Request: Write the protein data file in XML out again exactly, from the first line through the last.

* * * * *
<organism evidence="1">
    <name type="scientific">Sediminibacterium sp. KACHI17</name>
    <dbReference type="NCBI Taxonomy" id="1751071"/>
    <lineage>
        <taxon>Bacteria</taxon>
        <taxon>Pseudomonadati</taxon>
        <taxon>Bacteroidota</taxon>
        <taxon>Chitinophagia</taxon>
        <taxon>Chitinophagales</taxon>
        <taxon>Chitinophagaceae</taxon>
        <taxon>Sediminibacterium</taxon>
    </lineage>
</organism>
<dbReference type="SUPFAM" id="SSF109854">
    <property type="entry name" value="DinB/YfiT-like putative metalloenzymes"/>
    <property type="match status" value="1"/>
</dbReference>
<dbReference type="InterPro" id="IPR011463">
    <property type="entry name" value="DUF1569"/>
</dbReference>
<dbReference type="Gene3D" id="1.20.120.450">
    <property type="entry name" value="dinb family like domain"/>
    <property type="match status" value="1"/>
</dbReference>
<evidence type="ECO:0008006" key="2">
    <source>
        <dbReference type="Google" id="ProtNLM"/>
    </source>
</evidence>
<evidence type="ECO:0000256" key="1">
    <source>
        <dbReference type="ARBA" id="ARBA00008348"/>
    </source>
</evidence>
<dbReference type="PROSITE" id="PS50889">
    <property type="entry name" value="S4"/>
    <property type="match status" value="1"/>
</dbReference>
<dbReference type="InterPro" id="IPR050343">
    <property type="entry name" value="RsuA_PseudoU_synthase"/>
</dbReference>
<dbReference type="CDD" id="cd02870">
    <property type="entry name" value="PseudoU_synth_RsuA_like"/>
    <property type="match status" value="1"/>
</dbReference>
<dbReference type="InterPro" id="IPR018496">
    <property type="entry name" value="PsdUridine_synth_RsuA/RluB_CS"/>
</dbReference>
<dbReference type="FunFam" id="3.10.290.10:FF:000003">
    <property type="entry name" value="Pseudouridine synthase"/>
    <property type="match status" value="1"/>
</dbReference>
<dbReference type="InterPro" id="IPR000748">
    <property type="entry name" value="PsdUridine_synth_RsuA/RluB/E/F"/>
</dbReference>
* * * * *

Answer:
<organism evidence="1">
    <name type="scientific">Sediminibacterium sp. KACHI17</name>
    <dbReference type="NCBI Taxonomy" id="1751071"/>
    <lineage>
        <taxon>Bacteria</taxon>
        <taxon>Pseudomonadati</taxon>
        <taxon>Bacteroidota</taxon>
        <taxon>Chitinophagia</taxon>
        <taxon>Chitinophagales</taxon>
        <taxon>Chitinophagaceae</taxon>
        <taxon>Sediminibacterium</taxon>
    </lineage>
</organism>
<dbReference type="SUPFAM" id="SSF109854">
    <property type="entry name" value="DinB/YfiT-like putative metalloenzymes"/>
    <property type="match status" value="1"/>
</dbReference>
<dbReference type="InterPro" id="IPR011463">
    <property type="entry name" value="DUF1569"/>
</dbReference>
<dbReference type="Gene3D" id="1.20.120.450">
    <property type="entry name" value="dinb family like domain"/>
    <property type="match status" value="1"/>
</dbReference>
<evidence type="ECO:0008006" key="2">
    <source>
        <dbReference type="Google" id="ProtNLM"/>
    </source>
</evidence>
<evidence type="ECO:0000256" key="1">
    <source>
        <dbReference type="ARBA" id="ARBA00008348"/>
    </source>
</evidence>
<dbReference type="PROSITE" id="PS50889">
    <property type="entry name" value="S4"/>
    <property type="match status" value="1"/>
</dbReference>
<dbReference type="InterPro" id="IPR050343">
    <property type="entry name" value="RsuA_PseudoU_synthase"/>
</dbReference>
<dbReference type="CDD" id="cd02870">
    <property type="entry name" value="PseudoU_synth_RsuA_like"/>
    <property type="match status" value="1"/>
</dbReference>
<dbReference type="InterPro" id="IPR018496">
    <property type="entry name" value="PsdUridine_synth_RsuA/RluB_CS"/>
</dbReference>
<dbReference type="FunFam" id="3.10.290.10:FF:000003">
    <property type="entry name" value="Pseudouridine synthase"/>
    <property type="match status" value="1"/>
</dbReference>
<dbReference type="InterPro" id="IPR000748">
    <property type="entry name" value="PsdUridine_synth_RsuA/RluB/E/F"/>
</dbReference>